The rare South Asian diasporic novel with a queer lead, Bushra Rehman’s novel is set in the 1980s New York and follows Razia, a second generation Pakistani-American girl living in Queens as she finds strong female friendship with Taslima and eventually falls in love with Angela. But being Pakistani-American means, for Razia, making a difficult choice: home or love.

This novel will resonate deeply with anyone who loves New York or has found themselves on the fringes of their families because of who they are.

By Bushra Rehman,

Why should I read it?

1 author picked Roses, in the Mouth of a Lion as one of their favorite books, and they share why you should read it.

What is this book about?

Razia Mirza grows up amid the wild grape vines and backyard sunflowers of Corona, Queens, with her best friend, Saima, by her side. When a family rift drives the girls apart, Razia's heart is broken. She finds solace in Taslima, a new girl in her close knit Pakistani-American community. They embark on a series of small rebellions: listening to scandalous music, wearing mini skirts, and cutting school to explore the city.

When Razia is accepted to Stuyvesant, a prestigious high school in Manhattan, the gulf between the person she is and the daughter her parents want her to be, widens.…

Book cover of Up in the Old Hotel

Jonathan H. Rees Author Of The Fulton Fish Market: A History

From my list on the history of New York City.

Who am I?

I’m Professor of History at Colorado State University Pueblo and have published eight books, mostly about the history of food. After encountering Up in the Old Hotel for the first time during the early 1990s, I started reading New York City history in my spare time. The Fulton Fish Market: A History is my way to blend my expertise with my hobby. Each of these books are beautifully written, informative, and fun. If you’re interested in the history of New York City and you’re looking for something else to read, I hope you’ll find my book to be the same.

Jonathan's book list on the history of New York City

Jonathan H. Rees Why did Jonathan love this book?

Joseph Mitchell was the city reporter for the New Yorker for about half a century. This is a collection of his magazine stories. Many of them involve the old Fulton Fish Market, but he also wrote about weird things like dime museums, gypsies, and stag banquets. 

To me, every story in this collection is like a time capsule. This is the book that made me want to write about New York City because it suggests there is a history on every block there worth recording. If you don’t like a chapter or two, then skip to the next one, but I’ll vouch for 80% of this book being the best non-fiction writing that I have ever read (and I practically read for a living).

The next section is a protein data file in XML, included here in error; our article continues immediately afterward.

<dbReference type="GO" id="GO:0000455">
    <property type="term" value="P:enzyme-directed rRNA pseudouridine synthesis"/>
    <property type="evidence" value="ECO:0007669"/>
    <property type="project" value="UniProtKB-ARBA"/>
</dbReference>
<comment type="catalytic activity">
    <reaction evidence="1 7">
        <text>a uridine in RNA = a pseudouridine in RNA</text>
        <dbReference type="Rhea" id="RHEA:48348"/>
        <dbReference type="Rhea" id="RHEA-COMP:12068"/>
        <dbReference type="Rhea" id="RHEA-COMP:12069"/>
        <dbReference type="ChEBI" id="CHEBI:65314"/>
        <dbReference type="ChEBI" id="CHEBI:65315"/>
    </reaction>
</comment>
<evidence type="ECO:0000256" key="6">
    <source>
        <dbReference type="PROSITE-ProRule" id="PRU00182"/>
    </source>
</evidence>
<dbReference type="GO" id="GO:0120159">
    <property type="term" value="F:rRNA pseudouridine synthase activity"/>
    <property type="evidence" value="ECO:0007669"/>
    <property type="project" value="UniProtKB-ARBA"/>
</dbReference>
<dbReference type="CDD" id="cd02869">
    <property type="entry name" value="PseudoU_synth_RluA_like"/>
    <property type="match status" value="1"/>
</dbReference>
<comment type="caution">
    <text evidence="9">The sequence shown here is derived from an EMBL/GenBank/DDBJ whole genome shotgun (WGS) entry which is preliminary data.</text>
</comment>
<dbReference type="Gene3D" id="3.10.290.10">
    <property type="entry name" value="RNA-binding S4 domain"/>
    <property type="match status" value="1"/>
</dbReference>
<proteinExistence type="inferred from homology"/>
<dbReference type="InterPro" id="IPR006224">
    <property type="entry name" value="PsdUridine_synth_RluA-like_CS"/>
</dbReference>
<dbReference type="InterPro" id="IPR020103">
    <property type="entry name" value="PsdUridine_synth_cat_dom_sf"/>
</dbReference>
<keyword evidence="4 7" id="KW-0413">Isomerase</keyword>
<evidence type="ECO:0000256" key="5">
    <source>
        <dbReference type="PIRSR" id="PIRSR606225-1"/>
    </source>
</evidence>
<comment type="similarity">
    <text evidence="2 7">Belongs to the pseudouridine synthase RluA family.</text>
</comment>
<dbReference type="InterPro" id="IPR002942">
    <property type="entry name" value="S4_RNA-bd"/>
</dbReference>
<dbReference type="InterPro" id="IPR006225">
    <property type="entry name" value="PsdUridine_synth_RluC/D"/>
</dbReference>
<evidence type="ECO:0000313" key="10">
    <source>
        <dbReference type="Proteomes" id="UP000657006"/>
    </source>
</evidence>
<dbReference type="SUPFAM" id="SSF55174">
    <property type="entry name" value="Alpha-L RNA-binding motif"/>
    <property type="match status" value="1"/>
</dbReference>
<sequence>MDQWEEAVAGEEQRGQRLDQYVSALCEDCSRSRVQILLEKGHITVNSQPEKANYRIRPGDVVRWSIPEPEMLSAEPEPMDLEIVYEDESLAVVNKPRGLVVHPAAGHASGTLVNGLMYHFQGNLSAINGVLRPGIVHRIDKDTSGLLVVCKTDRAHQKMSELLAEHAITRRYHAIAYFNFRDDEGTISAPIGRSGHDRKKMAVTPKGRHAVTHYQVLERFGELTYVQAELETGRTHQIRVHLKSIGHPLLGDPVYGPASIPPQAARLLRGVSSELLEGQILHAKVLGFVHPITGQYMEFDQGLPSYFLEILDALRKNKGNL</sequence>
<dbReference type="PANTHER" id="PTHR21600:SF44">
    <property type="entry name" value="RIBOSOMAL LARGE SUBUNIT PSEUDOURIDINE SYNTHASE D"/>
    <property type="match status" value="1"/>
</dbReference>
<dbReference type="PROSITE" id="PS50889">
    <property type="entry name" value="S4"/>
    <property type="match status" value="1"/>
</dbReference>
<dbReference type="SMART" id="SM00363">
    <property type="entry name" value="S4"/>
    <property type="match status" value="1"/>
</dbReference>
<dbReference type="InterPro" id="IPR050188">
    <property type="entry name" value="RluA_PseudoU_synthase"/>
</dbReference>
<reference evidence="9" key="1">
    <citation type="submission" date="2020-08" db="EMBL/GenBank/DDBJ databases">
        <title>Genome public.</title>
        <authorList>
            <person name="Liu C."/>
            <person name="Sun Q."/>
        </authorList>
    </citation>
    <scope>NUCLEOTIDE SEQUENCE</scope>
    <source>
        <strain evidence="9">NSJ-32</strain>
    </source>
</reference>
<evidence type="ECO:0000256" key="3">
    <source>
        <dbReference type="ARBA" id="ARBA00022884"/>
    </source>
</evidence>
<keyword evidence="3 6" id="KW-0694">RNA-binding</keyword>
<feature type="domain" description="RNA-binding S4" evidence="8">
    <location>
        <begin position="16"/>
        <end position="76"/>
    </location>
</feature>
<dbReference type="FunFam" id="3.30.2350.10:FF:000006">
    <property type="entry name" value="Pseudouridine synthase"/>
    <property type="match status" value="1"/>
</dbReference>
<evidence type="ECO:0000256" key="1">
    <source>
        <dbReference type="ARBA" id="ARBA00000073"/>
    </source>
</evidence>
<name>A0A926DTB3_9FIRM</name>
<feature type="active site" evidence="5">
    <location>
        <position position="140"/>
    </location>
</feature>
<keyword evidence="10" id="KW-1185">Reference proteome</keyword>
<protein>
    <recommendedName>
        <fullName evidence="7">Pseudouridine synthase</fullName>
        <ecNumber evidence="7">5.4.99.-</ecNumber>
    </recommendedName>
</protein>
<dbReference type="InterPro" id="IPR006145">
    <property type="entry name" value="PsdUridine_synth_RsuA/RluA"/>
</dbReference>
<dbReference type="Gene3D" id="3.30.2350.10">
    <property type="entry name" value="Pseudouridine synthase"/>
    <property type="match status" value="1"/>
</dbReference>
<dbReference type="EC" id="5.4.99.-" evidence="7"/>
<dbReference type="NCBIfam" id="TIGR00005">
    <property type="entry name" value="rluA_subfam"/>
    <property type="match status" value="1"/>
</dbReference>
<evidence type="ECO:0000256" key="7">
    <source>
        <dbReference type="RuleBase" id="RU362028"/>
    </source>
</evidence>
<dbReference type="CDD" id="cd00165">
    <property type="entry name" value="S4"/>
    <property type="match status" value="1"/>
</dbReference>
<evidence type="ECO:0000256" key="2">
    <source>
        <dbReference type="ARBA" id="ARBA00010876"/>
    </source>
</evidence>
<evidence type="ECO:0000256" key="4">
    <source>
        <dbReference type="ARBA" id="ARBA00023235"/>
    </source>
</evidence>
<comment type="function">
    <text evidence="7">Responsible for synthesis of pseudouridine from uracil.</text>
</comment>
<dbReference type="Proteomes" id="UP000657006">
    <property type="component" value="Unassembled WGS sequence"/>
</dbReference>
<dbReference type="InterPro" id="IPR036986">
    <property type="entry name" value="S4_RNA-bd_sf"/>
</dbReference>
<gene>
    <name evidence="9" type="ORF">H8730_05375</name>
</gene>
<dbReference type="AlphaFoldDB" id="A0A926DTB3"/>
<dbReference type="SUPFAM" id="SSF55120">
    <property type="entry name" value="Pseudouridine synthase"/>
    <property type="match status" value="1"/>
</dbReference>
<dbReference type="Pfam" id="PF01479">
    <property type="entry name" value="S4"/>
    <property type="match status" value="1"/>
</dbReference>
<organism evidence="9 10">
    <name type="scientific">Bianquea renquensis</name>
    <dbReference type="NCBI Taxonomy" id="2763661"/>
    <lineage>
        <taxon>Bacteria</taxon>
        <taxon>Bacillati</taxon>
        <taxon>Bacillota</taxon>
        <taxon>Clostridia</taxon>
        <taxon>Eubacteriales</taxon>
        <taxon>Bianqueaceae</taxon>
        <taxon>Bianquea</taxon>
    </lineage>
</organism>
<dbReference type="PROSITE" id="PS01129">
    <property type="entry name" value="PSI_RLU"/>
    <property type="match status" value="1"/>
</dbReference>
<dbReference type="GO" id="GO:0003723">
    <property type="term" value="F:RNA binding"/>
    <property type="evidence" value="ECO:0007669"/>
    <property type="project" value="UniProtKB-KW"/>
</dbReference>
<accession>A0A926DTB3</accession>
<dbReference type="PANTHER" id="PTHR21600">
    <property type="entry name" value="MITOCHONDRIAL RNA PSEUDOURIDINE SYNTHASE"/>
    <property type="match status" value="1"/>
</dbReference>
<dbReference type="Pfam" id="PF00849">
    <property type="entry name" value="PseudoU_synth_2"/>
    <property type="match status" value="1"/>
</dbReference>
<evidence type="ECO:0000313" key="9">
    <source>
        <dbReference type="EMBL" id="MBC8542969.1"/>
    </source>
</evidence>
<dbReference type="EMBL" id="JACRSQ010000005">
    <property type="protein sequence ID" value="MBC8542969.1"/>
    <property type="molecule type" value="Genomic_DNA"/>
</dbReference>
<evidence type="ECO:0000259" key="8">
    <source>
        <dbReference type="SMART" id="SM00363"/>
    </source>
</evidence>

By Joseph Mitchell,

Why should I read it?

2 authors picked Up in the Old Hotel as one of their favorite books, and they share why you should read it.

What is this book about?

Saloon-keepers and street preachers, gypsies and steel-walking Mohawks, a bearded lady and a 93-year-old “seafoodetarian” who believes his specialized diet will keep him alive for another two decades. These are among the people that Joseph Mitchell immortalized in his reportage for The New Yorker and in four books—McSorley's Wonderful Saloon, Old Mr. Flood, The Bottom of the Harbor, and Joe Gould's Secret—that are still renowned for their precise, respectful observation, their graveyard humor, and their offhand perfection of style.


These masterpieces (along with several previously uncollected stories) are available in one volume, which presents an indelible collective portrait of an…

Book cover of The Chosen

Matthew Arnold Stern Author Of The Remainders

From my list on Jewish families in crisis.

Who am I?

Reseda, California plays an important part in my novels. I grew up there in a middle-class Jewish family, and we experienced the turmoil of the 1960s and 1970s. My parents got divorced, and my brother and I were raised by our working mom until she became paralyzed by a stroke. I found refuge in writing. I wrote The Remainders in 2016 during a tumultuous time when issues of family conflict, homelessness, and the growing cruelty of society came into focus. Still, I believe decency and compassion will prevail. The books I write and enjoy reading seek to find light in the darkest of circumstances.

Matthew's book list on Jewish families in crisis

Matthew Arnold Stern Why did Matthew love this book?

If you want to understand the struggle Jews like me face in modern America, read this classic novel.

Two Jewish boys—one secular and the other expected to follow in his father’s footsteps as a Chasidic rabbi—grow up in 1940s Brooklyn against the backdrop of World War II and the founding of Israel. It shows the conflict we face between family expectations and assimilating in a country where we don’t feel fully welcome.

By Chaim Potok,

Why should I read it?

1 author picked The Chosen as one of their favorite books, and they share why you should read it.

What is this book about?

A coming-of-age classic about two Jewish boys growing up in Brooklyn in the 1940s, this “profound and universal” (The Wall Street Journal) story of faith, family, tradition, and assimilation remains deeply pertinent today.

“Works of this caliber should be occasion for singing in the streets and shouting from the rooftops.” —Chicago Tribune

It’s the spring of 1944 and fifteen-year-olds Reuven Malter and Danny Saunders have lived five blocks apart all their lives. But they’ve never met, not until the day an accident at a softball game sparks an unlikely friendship. Soon these two boys—one expected to become a Hasidic rebbe,…